The Caribbean islands Bonaire, St. Eustatius and Saba have good possibilities to improve domestic agricultural production and fishing, and to reduce the dependence on imported food, it appeared from a study conducted by Wageningen University and Research (WUR). A report was presented to the Dutch Parliament’s Committee for Kingdom Relations on Wednesday, January 13.
As part of the “Knowledge Agenda”, the Dutch Parliament’s standing committee for Kingdom Relations asked WUR to examine how agricultural production is currently organised in the Caribbean Netherlands and what the possibilities are for further development. The underlying motive is that each of the three islands would benefit from a greater degree of self-sufficiency and diversification of the economy.
Food production in Bonaire, Statia and Saba is limited currently. Until 40 to 50 years ago, food production through domestic agriculture and horticulture on the islands was much higher. The decline of domestic production was caused by increasing prosperity and opportunities to import food at competitive prices.
However, dependence on imported food now makes the cost of living unnecessarily expensive and poses a threat for the future. A recent study by the United Nations Food and Agriculture Organization (FAO) warns, for example, that food insecurity remains a major challenge for Latin America and the Caribbean, partly due to climate change. “Action on this issue is, therefore, not a luxury but a necessity,” WUR researchers said.
The islands’ governments and residents both have taken initiatives in recent years to increase food production. WUR’s study draws lessons from this and provides concrete recommendations for the public entities and the agriculture, horticulture, cattle-breeding and fishery sectors on each of the three islands.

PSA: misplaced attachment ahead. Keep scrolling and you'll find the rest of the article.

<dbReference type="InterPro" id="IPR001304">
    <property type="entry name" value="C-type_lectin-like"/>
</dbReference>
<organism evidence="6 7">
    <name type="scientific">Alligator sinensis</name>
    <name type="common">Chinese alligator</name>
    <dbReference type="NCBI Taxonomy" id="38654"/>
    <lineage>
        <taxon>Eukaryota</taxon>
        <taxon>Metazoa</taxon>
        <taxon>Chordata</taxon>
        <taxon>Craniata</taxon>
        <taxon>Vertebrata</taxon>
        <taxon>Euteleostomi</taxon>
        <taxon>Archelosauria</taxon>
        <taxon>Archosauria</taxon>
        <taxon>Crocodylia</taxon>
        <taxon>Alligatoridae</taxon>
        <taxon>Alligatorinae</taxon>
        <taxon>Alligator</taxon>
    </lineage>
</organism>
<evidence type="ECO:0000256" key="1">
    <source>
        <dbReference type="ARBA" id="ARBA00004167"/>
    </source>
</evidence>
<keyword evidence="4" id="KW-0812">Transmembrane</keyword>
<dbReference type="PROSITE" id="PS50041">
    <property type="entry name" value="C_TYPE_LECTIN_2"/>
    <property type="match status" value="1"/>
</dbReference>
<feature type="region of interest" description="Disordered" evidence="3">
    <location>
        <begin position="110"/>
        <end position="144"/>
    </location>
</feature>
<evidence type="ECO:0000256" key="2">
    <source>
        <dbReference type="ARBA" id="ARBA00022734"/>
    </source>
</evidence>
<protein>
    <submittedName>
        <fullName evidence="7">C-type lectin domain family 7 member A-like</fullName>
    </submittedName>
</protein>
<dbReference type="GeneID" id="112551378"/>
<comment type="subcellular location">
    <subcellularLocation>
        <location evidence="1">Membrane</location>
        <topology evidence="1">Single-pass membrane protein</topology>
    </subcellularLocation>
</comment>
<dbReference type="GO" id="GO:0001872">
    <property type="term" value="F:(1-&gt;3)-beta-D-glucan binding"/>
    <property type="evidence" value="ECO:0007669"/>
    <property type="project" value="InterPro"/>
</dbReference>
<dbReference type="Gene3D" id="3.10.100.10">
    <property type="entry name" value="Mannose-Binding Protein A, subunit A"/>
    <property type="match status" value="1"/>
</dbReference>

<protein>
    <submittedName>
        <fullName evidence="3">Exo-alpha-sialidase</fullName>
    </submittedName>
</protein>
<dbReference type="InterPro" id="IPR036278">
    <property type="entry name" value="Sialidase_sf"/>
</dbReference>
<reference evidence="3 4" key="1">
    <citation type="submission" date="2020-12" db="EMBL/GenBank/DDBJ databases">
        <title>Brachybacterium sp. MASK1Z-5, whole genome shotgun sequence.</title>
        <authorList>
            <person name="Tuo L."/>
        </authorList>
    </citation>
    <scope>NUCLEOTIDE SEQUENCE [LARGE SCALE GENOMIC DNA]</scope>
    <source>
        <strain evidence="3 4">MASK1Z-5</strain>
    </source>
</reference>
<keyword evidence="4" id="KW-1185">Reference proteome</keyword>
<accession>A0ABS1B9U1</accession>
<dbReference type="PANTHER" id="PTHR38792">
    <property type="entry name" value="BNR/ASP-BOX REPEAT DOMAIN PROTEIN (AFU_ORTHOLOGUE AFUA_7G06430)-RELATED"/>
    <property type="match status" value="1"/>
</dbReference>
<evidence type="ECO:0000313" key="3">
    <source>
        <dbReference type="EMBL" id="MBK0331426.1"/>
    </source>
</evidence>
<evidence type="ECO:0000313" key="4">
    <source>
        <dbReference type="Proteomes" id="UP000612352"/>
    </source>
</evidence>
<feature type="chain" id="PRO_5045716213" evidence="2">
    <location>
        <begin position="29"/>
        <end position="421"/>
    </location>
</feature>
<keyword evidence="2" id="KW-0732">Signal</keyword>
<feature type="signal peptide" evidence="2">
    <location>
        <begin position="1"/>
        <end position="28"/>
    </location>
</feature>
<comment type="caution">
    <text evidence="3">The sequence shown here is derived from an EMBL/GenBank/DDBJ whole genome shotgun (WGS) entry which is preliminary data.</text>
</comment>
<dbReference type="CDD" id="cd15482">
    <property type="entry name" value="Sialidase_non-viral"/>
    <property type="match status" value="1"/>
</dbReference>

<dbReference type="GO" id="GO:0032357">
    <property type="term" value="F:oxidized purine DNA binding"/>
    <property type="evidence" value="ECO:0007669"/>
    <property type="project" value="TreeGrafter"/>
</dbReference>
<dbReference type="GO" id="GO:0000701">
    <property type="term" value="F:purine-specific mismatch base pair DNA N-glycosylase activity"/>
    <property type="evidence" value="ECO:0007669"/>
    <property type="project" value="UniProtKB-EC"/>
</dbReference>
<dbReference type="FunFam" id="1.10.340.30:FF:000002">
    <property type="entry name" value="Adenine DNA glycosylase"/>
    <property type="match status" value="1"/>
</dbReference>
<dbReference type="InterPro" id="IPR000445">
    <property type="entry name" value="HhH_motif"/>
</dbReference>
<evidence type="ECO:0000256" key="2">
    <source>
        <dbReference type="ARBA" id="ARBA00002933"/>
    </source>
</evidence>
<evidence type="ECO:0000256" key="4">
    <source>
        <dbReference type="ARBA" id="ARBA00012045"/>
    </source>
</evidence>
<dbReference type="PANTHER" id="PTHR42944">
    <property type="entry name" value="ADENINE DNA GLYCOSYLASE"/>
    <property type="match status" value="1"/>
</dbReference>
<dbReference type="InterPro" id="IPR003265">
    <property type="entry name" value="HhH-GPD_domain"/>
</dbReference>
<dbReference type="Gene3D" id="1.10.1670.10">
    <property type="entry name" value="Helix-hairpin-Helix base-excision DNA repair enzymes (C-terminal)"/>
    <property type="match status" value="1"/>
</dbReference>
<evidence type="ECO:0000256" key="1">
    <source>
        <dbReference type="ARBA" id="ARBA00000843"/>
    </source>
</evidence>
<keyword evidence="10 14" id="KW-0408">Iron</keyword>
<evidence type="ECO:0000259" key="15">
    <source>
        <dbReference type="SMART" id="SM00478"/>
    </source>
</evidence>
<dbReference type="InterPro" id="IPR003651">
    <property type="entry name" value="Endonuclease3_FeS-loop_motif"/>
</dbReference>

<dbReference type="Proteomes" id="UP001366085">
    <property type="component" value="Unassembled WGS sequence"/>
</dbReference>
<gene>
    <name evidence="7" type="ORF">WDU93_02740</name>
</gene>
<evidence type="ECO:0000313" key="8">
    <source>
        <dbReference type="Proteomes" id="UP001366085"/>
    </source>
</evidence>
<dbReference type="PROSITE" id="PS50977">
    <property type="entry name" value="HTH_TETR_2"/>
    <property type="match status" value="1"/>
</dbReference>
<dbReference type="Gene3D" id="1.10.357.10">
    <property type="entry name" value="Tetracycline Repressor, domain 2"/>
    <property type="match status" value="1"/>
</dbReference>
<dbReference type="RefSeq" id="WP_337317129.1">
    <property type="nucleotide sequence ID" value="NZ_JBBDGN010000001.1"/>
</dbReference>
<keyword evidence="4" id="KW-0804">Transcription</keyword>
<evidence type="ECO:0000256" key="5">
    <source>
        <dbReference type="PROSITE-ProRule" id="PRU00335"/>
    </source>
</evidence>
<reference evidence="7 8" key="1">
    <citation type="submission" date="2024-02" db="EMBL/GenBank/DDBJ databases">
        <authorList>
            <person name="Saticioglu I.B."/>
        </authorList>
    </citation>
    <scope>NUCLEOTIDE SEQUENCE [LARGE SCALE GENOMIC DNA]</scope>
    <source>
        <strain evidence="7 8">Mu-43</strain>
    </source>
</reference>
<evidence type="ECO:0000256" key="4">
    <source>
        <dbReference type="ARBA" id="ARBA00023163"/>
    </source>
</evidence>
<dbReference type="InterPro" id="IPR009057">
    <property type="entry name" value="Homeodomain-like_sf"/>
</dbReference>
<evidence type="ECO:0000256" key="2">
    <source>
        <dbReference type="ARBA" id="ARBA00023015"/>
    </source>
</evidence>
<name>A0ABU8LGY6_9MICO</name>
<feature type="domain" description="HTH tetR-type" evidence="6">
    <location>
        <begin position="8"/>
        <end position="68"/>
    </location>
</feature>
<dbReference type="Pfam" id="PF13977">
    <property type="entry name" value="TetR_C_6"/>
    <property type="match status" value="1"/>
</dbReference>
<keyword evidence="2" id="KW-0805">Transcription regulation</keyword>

The most important recommendation is that, in addition to the present Nature and Environmental Policy Plan 2020-2030, for each island four more narrowly defined plans are needed to structurally develop the identified opportunities.
These include an integrated freshwater plan for sustainable groundwater management and circular and water-saving production systems; an agricultural development plan, with attention to sustainable soil management, more sustainable crop protection and increased competitiveness with respect to foreign food imports; a fisheries development plan that provides for sustainable expansion of the fishing industry and prevents overfishing of inshore fish; and an agricultural education plan that leads to increased interest in local food production among young people.
“The population of the islands should be closely involved in developing these plans,” said WUR.
Increasing food production in Bonaire, Statia and Saba is also important for other reasons. An additional negative effect of the decrease in homegrown agriculture and horticulture is soil erosion caused by (over-)grazing of abandoned land. This erosion forms a direct threat to the coral ecosystems around the islands, as the top layer of the soil is washed out to sea as a result of rainfall. Furthermore, the areas taken out of agricultural use are an ideal place for invasive exotic plant species.
The reduced availability of affordable, fresh and healthy homegrown food also has consequences for public health, as the consumption of sugar- and fat-rich food has increased. This has led to an increase in lifestyle diseases such as obesity, cardiovascular disease and diabetes, the researchers say.
The Daily Herald.